ASME-Landmark:Southern Railway Spencer Shops


One of four known preserved railroad shop complexes in the United States, Spencer Shops is the only one designed and constructed primarily during the 20th century. A majority of the buildings, used originally in steam locomotive repair and maintenance, are still intact, including the backshop, roundhouse, flue shop, paint shop, and parts storage buildings. The 37-stall roundhouse is one of the largest remaining roundhouses in North America still in continuous operation, and the backshop is the only preserved erecting shop in the U.S. The site contains other significant buildings, including the car repair shed, yard office, oil house, sand house, and wheel balancing shed.

The shops were proposed by Samuel Spencer, President of Southern Railways. The railway began construction on 141 acres of land purchased in 1896. Once completed, the Spencer Shops serviced four equal operating lines of 160 miles each at a point halfway between Washington, D.C. and Atlanta, GA.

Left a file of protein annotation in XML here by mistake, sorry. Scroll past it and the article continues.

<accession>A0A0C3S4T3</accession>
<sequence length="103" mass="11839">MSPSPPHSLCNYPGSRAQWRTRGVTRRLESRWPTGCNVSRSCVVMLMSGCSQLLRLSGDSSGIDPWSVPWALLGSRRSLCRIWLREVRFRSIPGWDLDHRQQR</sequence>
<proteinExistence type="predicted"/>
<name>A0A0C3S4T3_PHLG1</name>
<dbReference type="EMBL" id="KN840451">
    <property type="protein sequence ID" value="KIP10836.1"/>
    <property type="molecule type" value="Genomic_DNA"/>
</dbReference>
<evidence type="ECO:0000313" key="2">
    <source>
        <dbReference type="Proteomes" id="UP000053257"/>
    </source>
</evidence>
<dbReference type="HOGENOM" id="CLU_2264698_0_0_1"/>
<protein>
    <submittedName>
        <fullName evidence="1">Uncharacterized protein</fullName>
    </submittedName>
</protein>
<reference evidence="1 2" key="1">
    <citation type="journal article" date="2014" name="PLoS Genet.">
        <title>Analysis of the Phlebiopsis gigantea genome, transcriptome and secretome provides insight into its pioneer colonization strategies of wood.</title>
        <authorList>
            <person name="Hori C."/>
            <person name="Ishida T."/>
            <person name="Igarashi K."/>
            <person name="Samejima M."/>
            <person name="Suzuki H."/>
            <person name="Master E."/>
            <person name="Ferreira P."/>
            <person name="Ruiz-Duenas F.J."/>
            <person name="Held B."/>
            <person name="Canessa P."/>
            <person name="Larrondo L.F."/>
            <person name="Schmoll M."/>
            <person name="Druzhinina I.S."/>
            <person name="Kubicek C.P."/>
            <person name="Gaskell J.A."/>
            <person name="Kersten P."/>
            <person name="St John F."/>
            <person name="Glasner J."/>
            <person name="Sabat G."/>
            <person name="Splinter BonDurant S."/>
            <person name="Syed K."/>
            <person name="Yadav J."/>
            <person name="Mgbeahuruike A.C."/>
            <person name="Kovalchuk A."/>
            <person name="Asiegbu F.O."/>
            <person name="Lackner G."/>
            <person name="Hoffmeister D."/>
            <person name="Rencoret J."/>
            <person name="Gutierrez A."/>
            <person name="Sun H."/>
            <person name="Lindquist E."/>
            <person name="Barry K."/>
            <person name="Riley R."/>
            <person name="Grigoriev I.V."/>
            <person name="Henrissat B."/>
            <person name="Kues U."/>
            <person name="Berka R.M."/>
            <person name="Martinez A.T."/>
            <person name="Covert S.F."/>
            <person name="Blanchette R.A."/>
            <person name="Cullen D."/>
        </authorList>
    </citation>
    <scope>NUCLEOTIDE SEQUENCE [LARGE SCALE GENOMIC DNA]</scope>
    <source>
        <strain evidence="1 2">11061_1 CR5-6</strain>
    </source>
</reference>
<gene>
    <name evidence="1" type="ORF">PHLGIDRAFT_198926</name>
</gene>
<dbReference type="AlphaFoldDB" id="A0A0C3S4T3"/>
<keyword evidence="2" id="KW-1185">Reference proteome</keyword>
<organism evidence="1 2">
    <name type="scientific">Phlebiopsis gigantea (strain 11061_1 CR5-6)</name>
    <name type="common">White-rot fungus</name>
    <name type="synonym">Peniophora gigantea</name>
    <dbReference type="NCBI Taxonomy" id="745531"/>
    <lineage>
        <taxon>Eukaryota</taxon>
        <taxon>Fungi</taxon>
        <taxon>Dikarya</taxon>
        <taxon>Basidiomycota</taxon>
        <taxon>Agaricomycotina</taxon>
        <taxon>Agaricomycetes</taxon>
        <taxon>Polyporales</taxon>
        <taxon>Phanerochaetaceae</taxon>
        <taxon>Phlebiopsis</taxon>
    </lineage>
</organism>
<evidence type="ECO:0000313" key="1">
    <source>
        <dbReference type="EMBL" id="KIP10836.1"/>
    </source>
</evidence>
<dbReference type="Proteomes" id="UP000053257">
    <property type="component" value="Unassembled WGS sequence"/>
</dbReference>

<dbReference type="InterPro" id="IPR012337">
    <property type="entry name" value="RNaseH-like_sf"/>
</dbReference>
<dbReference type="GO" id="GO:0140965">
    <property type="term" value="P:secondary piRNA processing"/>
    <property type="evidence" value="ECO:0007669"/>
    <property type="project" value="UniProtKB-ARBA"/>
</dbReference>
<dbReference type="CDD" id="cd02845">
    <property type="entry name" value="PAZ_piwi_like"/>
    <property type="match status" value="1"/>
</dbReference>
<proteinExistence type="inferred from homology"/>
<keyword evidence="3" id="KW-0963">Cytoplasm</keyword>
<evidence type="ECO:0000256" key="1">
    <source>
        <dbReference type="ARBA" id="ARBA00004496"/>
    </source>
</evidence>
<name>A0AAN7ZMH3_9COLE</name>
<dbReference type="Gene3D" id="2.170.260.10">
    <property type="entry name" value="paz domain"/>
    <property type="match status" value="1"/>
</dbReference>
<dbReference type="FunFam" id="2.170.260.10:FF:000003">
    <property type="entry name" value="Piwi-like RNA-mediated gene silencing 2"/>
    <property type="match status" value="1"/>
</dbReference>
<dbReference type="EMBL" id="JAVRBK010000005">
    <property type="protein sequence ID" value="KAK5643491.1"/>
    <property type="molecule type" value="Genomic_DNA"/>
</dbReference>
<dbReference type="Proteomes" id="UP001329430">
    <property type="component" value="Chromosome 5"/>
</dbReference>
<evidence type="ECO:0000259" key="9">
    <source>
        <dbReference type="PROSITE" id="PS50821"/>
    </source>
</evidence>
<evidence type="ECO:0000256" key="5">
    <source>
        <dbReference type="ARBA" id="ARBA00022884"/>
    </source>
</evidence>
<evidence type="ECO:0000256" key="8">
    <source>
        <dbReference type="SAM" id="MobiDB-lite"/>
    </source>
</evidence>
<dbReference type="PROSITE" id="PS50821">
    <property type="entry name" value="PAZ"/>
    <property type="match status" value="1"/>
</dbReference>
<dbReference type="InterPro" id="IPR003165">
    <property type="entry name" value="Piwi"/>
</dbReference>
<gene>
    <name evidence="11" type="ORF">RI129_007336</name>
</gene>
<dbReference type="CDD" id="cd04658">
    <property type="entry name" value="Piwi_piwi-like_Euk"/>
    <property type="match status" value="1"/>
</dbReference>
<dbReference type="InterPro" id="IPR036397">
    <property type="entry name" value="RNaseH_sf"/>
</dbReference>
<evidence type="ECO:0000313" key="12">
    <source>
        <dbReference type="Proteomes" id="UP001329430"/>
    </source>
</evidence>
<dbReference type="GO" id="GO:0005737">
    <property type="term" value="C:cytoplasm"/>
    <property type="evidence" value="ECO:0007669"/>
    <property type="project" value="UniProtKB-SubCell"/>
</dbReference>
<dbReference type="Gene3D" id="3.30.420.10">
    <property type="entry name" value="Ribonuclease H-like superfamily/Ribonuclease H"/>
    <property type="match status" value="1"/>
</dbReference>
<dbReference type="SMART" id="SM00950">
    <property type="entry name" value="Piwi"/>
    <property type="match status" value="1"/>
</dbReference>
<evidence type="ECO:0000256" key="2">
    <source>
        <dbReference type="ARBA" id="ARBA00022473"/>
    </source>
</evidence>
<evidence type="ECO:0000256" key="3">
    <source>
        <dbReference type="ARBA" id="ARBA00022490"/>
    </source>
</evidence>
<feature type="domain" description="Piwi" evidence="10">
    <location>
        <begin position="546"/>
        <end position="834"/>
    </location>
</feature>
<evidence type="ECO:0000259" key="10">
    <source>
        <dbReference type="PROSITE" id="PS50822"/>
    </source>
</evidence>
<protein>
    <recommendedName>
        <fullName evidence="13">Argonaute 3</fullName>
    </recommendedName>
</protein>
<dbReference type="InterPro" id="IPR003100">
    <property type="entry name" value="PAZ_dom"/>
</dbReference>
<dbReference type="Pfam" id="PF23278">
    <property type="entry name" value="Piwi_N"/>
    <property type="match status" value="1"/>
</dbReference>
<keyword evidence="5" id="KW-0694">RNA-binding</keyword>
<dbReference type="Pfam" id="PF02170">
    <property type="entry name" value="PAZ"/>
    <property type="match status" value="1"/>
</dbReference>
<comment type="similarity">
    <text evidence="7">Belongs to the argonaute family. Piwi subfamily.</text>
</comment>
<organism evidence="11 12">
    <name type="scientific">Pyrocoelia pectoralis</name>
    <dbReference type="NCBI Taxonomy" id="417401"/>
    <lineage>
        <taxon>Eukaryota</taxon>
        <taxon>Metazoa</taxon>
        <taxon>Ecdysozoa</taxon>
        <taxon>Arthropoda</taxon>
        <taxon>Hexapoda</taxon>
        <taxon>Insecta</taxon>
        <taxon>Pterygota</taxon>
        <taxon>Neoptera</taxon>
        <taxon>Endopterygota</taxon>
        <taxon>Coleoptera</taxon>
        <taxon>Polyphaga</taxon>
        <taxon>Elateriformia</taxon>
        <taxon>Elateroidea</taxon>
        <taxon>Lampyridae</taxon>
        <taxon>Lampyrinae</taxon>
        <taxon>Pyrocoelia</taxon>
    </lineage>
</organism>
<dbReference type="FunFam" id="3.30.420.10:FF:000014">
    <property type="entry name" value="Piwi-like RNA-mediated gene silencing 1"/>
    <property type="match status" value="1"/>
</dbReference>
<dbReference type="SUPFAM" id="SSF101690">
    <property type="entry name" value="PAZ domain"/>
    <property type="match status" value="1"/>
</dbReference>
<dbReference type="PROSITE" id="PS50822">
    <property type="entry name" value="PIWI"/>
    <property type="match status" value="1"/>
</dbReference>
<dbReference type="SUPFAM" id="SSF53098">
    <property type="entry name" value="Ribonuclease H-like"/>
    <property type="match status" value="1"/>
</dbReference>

The facilities were originally constructed to provide regular maintenance and overhaul of steam locomotives, freight and passenger cars, and served as a base for track maintenance-of-way. The roundhouse, originally 15 stalls, was completely remodeled in the 1940s to accommodate diesel locomotives.

Today, the Spencer Historic District represents the development of the town of Spencer, one of the largest single-industry towns in the Piedmont region of North Carolina, where Spencer was established in 1897 to house skilled workers and management at the Southern Railways' newly-constructed shop facilities. See ASME website for more information